Indeed, CFA interpolation methods can be classified into two major categories: nonadaptive interpolation and edgeadaptive interpolation methods. In nonadaptive interpolation methods, the interpolation process is carried out the same way in all parts of the image regardless of any high frequency color variations, whereas in edgeadaptive methods, the interpolation process is altered in different parts of the image depending on high frequency colorcontent.

[0011]
Some edgeadaptive interpolation methods first detect the edges in the image and then use them to guide the interpolation process. Examples of such techniques appear in Allebach et al, EdgeDirected Interpolation, IEEE Proc. ICIP 707 (1996) and Dube et al, An Adaptive Algorithm for Image Resolution Enhancement, 2 Signals, Systems and Computers 1731 (2000). This approach is computationally expensive due to performing explicit edge detection.

[0012]
Another category of edgeadaptive techniques incorporates the edge information into the interpolation process and hence are computationally more attractive. For example, see U.S. Pat. No. 4,642,678 (Cok), Kimmel, Demosaicing: Image Reconstruction from Color CCD Samples, 8 IEEE Trans.Image Proc. 1221 (1999), Li et al, New Edge Directed Interpolation, Proc. 2000 IEEE ICIP 311, and Muresan et al, Adaptive, OptimalRecovery Image Interpolation, Proc. 2001 IEEE ICASSP 1949.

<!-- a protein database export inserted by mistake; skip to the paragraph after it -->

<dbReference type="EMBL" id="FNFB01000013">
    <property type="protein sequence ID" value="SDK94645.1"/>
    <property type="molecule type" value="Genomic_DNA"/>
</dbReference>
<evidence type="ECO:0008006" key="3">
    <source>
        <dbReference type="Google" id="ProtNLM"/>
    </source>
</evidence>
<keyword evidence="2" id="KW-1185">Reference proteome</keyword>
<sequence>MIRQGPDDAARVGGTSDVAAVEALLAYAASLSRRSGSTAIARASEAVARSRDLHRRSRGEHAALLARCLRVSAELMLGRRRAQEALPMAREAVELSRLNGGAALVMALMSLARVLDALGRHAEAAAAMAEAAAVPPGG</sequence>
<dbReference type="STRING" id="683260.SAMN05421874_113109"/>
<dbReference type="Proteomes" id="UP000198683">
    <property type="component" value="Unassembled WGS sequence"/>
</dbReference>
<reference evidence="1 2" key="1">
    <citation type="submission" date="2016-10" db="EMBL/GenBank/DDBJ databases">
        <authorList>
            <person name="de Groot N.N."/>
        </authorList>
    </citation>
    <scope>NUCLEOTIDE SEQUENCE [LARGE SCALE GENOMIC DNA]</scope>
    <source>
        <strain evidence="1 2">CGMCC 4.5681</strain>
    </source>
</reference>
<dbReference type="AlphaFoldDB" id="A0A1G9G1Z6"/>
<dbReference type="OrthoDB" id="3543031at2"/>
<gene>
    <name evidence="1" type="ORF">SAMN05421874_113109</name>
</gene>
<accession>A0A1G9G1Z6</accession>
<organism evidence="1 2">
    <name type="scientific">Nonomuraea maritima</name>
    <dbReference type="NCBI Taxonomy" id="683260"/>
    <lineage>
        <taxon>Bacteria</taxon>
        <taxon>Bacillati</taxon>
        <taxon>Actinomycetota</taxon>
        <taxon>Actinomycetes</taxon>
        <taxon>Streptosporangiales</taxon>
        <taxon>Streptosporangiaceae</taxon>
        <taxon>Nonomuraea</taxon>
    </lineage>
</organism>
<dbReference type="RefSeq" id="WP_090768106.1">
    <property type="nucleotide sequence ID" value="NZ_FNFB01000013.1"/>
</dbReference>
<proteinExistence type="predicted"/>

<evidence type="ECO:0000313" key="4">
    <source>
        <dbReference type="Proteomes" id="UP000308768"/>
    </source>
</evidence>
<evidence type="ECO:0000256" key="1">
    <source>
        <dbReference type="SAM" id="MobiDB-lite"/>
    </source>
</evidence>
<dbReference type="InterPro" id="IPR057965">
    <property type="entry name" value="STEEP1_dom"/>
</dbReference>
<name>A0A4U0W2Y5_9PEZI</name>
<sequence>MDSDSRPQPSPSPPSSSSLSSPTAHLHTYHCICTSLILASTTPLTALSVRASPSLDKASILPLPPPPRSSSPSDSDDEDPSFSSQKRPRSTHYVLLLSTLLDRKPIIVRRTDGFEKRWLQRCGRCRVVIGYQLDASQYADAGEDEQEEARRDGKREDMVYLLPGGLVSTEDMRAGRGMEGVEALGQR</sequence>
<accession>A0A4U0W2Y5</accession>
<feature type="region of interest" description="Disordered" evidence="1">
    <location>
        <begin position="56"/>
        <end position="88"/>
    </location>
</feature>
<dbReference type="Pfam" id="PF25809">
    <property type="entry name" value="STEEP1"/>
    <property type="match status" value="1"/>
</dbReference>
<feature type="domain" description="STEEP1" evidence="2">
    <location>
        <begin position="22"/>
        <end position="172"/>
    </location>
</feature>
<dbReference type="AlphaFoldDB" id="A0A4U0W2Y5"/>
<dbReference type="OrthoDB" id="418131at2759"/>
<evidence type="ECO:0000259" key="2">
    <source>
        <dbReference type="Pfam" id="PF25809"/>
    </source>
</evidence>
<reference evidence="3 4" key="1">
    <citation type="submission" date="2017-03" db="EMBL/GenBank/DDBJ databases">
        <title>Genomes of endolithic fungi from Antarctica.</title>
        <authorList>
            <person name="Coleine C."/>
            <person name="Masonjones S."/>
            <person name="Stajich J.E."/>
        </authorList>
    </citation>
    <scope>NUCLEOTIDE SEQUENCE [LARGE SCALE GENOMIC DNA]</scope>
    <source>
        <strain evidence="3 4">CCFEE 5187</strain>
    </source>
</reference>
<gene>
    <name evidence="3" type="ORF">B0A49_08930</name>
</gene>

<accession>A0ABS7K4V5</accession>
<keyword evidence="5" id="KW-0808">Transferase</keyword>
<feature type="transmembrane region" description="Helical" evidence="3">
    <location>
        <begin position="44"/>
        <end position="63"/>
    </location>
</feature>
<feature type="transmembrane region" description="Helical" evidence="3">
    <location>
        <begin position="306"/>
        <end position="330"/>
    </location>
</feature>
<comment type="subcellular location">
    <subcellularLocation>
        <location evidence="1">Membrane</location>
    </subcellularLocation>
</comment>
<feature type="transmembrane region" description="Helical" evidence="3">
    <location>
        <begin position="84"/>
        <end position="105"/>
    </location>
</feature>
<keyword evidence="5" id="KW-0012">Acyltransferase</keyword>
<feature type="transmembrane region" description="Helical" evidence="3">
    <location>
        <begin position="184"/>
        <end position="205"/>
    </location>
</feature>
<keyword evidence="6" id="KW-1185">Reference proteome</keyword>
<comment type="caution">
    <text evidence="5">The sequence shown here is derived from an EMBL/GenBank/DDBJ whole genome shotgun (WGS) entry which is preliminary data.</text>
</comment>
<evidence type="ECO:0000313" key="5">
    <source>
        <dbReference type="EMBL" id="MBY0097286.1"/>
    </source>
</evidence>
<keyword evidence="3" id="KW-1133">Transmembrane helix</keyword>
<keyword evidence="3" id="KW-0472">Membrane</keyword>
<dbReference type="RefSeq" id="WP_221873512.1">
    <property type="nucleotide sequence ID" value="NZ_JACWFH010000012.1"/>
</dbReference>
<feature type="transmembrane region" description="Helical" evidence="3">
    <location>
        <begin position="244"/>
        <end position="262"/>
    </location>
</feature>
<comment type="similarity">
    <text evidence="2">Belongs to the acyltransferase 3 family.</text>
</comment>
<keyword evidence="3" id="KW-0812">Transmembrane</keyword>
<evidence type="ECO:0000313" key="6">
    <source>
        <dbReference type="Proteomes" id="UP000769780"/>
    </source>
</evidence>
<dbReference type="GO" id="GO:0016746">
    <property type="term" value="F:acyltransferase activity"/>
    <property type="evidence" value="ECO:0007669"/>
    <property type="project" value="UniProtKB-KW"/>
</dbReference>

[0013]
However, all of these methods have quality limitations.
SUMMARY OF THE INVENTION

[0014]
The present invention provides camera systems and methods of CFA interpolation using directional derivatives for all eight nearest neighbors of a pixel.

[0015]
This has advantages including enhanced quality of interpolation.
BRIEF DESCRIPTION OF THE DRAWINGS

[0016]
The drawings are heuristic for clarity.

[0017]
[0017]FIG. 1 is a flow diagram for a preferred embodiment method.

[0018]
[0018]FIGS. 2a2 b illustrate pixel notations.

[0019]
FIGS. 34 show onedimensional interpolation.

[0020]
[0020]FIG. 5 is a block diagram of still camera system.
DETAILED DESCRIPTION OF THE PREFERRED EMBODIMENTS
1. Overview

[0021]
Preferred embodiment digital camera systems include preferred embodiment CFA interpolation methods which use a weighted sum of nearest neighbor direction predictors. FIG. 1 is a flow diagram for a first preferred embodiment method

[0022]
[0022]FIG. 5 shows in functional block form a system (camera) which may incorporate preferred embodiment CFA interpolation methods. The functions of FIG. 5 can be performed with digital signal processors (DSPs) or general purpose programmable processors or application specific circuitry or systems on a chip such as both a DSP and RISC processor on the same chip with the RISC processor as controller. Further specialized accelerators, such as CFA color interpolation and JPEG encoding, could be added to a chip with a DSP and a RISC processor. Captured images could be stored in memory either prior to or after image pipeline processing. The image pipeline functions could be a stored program in an onboard or external ROM, flash EEPROM, or ferroelectric RAM for any programmable processors.
2. First Preferred Embodiment

[0023]
The first preferred embodiment Bayer CFA interpolation initially interpolates the green color plane using all CFA pixel values, and then interpolates the red and blue color planes using the previouslyinterpolated green color plane. FIG. 2a shows a pixel at (i,j) plus the eight nearest neighbor pixels where the pixel color values P_{m,n }denote the original Bayer CFA values; additionally, FIG. 2a indicates the pattern of Bayer CFA colors for the case of P_{i,j }being blue.

[0024]
The green interpolation calculates a missing green pixel value, G
_{i,j}, as a weighted average of eight green predictors,